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One Last Thing... (R)

Release Date: May 5th, 2006 by Magnolia Pictures.
DVD Release Date: May 23rd, 2006.
The Cast: Michael Angarano, Cynthia Nixon, Sunny Mabrey, Michael Rispoli, Brian Stokes Mitchell, Gina Gershon, Nelust Wyclef Jean, Matthew Bush, Gideon Glick, Ethan Hawke.
Directed by Alex Steyermark.

BASIC PREMISE: Dylan (Angarano), a terminally-ill teenager, makes a last wish to spend a weekend with Nikki (Mabrey), a famous supermodel.

ENTERTAINMENT VALUE: From the opening scenes when Dylan declares his last wish in front of an organization called the United Wish Givers, One Last Thing…feels consistently absurd. Out of all the wishes he could wish, he chooses to spend a week with a gorgeous supermodel named Nikki Sinclair whom he fantasizes about. Dylan’s mother (Nixon) eventually respects his wish but initially questions him to make sure he’s not being quixotic. Of course, Nikki happens to watch Dylan’s wish declaration on television and convinces her agent (Gershon) to briefly visit him in Chicago. She says hello, takes a photo with him and quickly departs to New York City—but not before leaving her agency’s address with him. Now, Dylan and his two best friends gather up enough money to fly to New York to reunite with Nikki. Once in New York, the plot becomes even contrived, clichéd, predictable and implausible. Dylan’s two friends—clearly under 21—manage to get into a strip club without fake ID. They even bump into the same taxi cab driver in the same weekend. Screenwriter Barry Stringfellow includes a few lines of dry humor, but much of the comedy is simply unfunny. The bond between Dylan and his widowed mother feels awkwardly weak: wouldn’t his mother insist on traveling with him to New York to spend more time with his son? In one of the creepiest scenes, Dylan accepts an offer from a stranger (Rispoli) on the street who ends up briefly taking care of him in his apartment—shouldn’t Dylan know by now not to easily trust strangers? Anyway, it doesn’t really matter whether or not Dylan gets to meet Nikki again because neither character seems realistic enough for you to care about. As for the performances, Angarano makes Dylan a charming, likeable character, but everyone else including Cynthia Nixon, Sunny Mabrey and Ethan Hawke (as Dylan’s father) don’t have enough material to work with. The cab driver (Jean) happens to be the wittiest and most memorable character of them all—much more witty and memorable than this formulaic film.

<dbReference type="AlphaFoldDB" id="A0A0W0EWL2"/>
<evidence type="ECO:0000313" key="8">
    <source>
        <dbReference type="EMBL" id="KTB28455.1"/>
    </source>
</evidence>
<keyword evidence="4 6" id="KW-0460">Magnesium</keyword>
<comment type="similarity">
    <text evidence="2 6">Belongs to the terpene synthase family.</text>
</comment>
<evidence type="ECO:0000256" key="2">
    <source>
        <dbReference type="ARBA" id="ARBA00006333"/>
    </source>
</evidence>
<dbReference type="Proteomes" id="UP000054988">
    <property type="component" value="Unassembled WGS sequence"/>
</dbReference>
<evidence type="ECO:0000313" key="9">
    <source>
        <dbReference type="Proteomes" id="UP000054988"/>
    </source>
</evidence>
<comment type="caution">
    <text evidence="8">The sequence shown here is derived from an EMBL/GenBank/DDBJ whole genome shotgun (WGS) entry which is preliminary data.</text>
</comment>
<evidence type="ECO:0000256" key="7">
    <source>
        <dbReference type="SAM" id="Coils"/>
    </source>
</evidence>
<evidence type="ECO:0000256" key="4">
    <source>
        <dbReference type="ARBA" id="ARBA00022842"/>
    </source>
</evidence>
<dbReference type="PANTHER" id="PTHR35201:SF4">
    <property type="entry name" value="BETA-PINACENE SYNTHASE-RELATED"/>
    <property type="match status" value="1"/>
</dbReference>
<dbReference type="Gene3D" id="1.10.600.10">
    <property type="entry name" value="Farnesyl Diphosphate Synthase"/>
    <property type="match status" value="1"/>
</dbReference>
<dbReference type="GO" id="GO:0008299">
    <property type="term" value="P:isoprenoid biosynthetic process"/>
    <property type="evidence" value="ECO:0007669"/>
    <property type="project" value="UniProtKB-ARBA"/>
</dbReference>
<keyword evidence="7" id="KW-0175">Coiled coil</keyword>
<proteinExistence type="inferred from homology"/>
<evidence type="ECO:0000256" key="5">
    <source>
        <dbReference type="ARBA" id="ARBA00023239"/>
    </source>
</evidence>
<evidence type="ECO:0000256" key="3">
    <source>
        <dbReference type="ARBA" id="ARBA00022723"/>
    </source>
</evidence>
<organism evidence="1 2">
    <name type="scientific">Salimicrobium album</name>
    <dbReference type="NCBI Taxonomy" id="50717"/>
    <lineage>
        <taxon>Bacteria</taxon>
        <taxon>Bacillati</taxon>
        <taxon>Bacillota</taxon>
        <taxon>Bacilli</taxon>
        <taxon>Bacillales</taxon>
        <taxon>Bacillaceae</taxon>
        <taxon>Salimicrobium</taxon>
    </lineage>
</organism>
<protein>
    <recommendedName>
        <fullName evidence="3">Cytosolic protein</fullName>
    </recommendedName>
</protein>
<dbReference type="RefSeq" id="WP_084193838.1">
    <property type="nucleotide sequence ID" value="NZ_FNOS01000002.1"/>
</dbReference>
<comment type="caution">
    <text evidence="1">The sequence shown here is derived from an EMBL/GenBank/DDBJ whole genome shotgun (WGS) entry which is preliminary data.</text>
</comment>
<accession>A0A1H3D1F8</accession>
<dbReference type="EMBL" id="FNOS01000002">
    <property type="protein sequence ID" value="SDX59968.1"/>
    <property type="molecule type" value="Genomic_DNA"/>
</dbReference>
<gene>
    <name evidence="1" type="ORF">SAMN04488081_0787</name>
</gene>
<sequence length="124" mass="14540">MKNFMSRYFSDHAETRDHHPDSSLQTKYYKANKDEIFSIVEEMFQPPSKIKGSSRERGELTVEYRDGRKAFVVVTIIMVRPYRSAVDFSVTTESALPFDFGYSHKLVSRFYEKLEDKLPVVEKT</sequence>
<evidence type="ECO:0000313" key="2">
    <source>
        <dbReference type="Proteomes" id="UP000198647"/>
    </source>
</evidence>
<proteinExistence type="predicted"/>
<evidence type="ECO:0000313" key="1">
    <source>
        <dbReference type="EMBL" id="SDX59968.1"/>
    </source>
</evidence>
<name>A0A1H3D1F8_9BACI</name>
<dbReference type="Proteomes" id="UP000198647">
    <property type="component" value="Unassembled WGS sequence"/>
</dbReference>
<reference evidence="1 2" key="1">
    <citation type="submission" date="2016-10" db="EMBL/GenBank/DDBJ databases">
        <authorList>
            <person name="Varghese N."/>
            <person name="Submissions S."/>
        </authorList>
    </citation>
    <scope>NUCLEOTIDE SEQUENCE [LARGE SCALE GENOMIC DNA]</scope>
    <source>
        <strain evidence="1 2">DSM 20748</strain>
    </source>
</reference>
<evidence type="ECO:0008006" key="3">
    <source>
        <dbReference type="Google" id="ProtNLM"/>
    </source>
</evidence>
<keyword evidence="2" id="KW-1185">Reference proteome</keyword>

SPIRITUAL VALUE: According to the wise and imaginative direct-to-video film Interstate 60, one should always think carefully before making a wish. Superficial, tangible and selfish wishes, such as wishing for more money, tend to be the popular choice, but seem rather mundane and unfulfilling. Spiritual wishes, such as wishing to find the true meaning of your life, are much more interesting and rewarding. Dylan chooses a superficial wish that, somehow, make him gain something spiritual from it: it makes him happier. It would have been much more thought provoking, moving and insightful if Dylan chose a more meaningful wish—unless he is really this superficial. With a more interesting wish, he would have been able to learn much more about himself before he dies at a young age. Oh, and, one last thing...if only he had watched Interstate 60 before he made that self-centered wish!

INSULT TO YOUR INTELLIGENCE: Absurd and overly-clichéd.


IN A NUTSHELL: Occasionally funny, but mostly contrived, clichéd, and absurd without enough insight or moving scenes.


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